dwg7.jpg


                strike selector.jpg


                In the following text from the patent,

                Figures 18 and 19 shows how these go together. Note, an individual part may have multiple numbers to reference different areas of the part.

                Nose 571 and arm 564 are referenced to part GB273 from the parts manual.
                Arms 561 and 563 are referenced to part GB271 from the parts manual.
                Projection 566 is referenced to part GB270 from the parts manual.
                "New set " latch 458 commonly known as the strike selector.
                Spring 462 is referenced as part GB275 in the parts manual which is the spring pulling the strike selector and strike controller together.
                "New set" lever 470 is the strike cam follower.
                Flag 351 (not shown in these drawings) is the moving deck / scissors latch.
                Latch 492 commonly known as the standing pins selector.
                Two ball frame lever 502 commonly known as the standing pins cams follower.

                This will provide reference for the description of operation from the patent document. I will include parts of that document below. If anyone wants to download the full document, you can find it here.

                https://patents.google.com/patent/US2946591

                For those that don't want to read the patent document, here is a summary. GB270, GB271 and GB273 are free to rotate on the B shaft. In order for the foul cycle to run. two conditions must be met. 1) a foul signal from the foul light must be present and 2) the gearbox must be triggered. If only a foul signal is received then the signal will time out as no ball trigger will be present and so no foul operation will run.

                When both conditions have been met, the foul solenoid will pull GB270, GB271 and GB273 rearward in a CCW rotation. This will cause the nose on GB273 to catch the middle level of cam GB247 (cam 449). This will further rotate the 3 components causing the strike selector to rotate CCW lifting it out of the way of the strike cam follower. This will cause the D shaft to rotate and lock out the scissors preventing pins from being picked up and they will be swept away.

                For the 2nd ball operations, cam GB247 will cause additional lift on the strike selector until projection 578 on the strike selector pushes up on the bottom of the standing pins selector. This will push the standing pins selector away from the standing pins cam follower. The C shaft will rotate CW setting the machine into 2nd ball.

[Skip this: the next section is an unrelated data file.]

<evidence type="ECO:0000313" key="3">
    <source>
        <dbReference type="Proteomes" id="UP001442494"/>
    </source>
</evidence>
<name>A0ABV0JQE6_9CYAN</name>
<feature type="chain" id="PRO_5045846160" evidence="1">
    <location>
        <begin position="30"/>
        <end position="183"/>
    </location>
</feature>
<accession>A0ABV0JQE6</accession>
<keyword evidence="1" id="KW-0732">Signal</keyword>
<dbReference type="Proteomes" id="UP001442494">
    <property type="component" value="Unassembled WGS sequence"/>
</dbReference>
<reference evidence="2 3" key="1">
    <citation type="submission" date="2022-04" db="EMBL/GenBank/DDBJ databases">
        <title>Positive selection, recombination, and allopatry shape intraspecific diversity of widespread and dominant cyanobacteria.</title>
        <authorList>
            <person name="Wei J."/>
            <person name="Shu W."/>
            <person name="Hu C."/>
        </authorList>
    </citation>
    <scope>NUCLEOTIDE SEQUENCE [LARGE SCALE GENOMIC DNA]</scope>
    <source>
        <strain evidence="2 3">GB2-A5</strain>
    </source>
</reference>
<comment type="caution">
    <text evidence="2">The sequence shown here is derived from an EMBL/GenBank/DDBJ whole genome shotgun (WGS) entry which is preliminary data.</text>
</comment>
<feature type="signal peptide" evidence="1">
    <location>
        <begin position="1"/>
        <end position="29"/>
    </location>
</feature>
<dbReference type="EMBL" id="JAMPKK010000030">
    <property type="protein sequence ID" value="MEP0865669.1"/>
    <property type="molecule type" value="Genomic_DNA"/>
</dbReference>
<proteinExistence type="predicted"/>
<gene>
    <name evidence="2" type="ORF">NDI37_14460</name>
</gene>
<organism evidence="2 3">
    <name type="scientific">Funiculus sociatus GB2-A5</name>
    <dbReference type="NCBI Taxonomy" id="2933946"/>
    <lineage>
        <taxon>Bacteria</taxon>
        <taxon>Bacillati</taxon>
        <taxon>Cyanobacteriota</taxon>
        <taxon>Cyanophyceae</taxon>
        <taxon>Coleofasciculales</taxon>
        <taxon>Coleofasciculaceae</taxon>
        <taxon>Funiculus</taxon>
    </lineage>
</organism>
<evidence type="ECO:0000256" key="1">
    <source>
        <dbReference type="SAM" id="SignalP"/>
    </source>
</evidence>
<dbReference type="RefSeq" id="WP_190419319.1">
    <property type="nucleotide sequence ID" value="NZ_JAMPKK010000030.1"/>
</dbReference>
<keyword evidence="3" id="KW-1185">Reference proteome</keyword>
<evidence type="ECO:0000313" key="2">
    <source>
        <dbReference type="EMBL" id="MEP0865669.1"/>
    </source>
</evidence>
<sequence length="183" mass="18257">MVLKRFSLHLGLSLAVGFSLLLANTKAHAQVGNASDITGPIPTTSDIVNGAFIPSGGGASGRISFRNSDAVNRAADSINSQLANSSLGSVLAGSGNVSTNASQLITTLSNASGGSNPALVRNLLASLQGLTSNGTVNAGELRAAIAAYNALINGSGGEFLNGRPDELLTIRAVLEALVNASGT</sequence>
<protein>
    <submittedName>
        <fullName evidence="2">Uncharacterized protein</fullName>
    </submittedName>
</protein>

Here are the excerpts from the patent explaining this. Also, figures 18 and 19 better shows how things work together. I have attached them as well and circled the critical components. Figure 19 shows GB270, GB271 and GB273 in profile and how they go together.

                Let me know if something is unclear or any questions you may have. As always, keep us updated.



                texta.jpg

                textb.jpg

                fig18_19.jpg

                Comment


                • #9
                  AMAZING....

                  Having torn down, cleaned, and rebuilt close to 100 detectors, it is amazing to finally have an understanding of what all of those different parts are, and how they are meant to work. I've worked with serial numbers from 3000 to 90,000, and to me, this is amazing.

                  Comment


                  • #10
                    The first time I tried a detector rebuild was also the last time LOL. I managed to snap a chunk off of the Timing Cam and that was the end of that. Luckily for me the Head Mechanic didn't reem my behind because if we ever needed a complete detector, one was being kept at a sister center & we could call them up and either go get it or have it delivered.

                    I used to keep detailed notes on the detector sequences and what the component positions were at certain parts of the cycle. Proper terminology and everything. It proved kind of impractical to make my own technical reference since somehow every center I've been in never had any real disorderly detector malfunctions. I only recall removing one completely once so the Head Mechanic had a head start & could save time.

                    It's good though to see another in-depth analysis of the detector. Since I'm in a non-league center now, foul cycles are of no concern. The foul lights just illuminate and buzz obnoxiously to keep the bowlers away from the foul line and slipping on the lane oil. They're disconnected from scorer comm. and promote no foul cycles. No New Pins solenoids either, since open bowlers don't get a third throw in the tenth frame.

                    Before, all we needed was the New Pins solenoid on each machine and the "Foul" function (which could be turned on or off from the front counter computer) in the scoring software took care of the foul cycle and scoring the bowler an "F" on the console screen.

                    Comment


                    • #11
                      Very nice breakdown exM as always. This gives a very detailed explanation of the operation. In the documents did it say what the Mod was intended to do? Was for the "Practice Session" as I understand or for "Foul Trouble" reset or "Both"??
                      Everything has to be Somewhere !!

                      Comment


                      • #12
                        mickeygm: So as far as the intended purpose, the patent says and I quote "An object of this invention is to provide new and improved foul control mechanism for a mechanically controlled automatic pinsetter." There are other reasons listed but this patent which was filed in 1960 appears to be an mashup to the original which was filed in 1955. A lot of the information in this patent deals with the basic operation of the machine which has nothing to do with this specific function.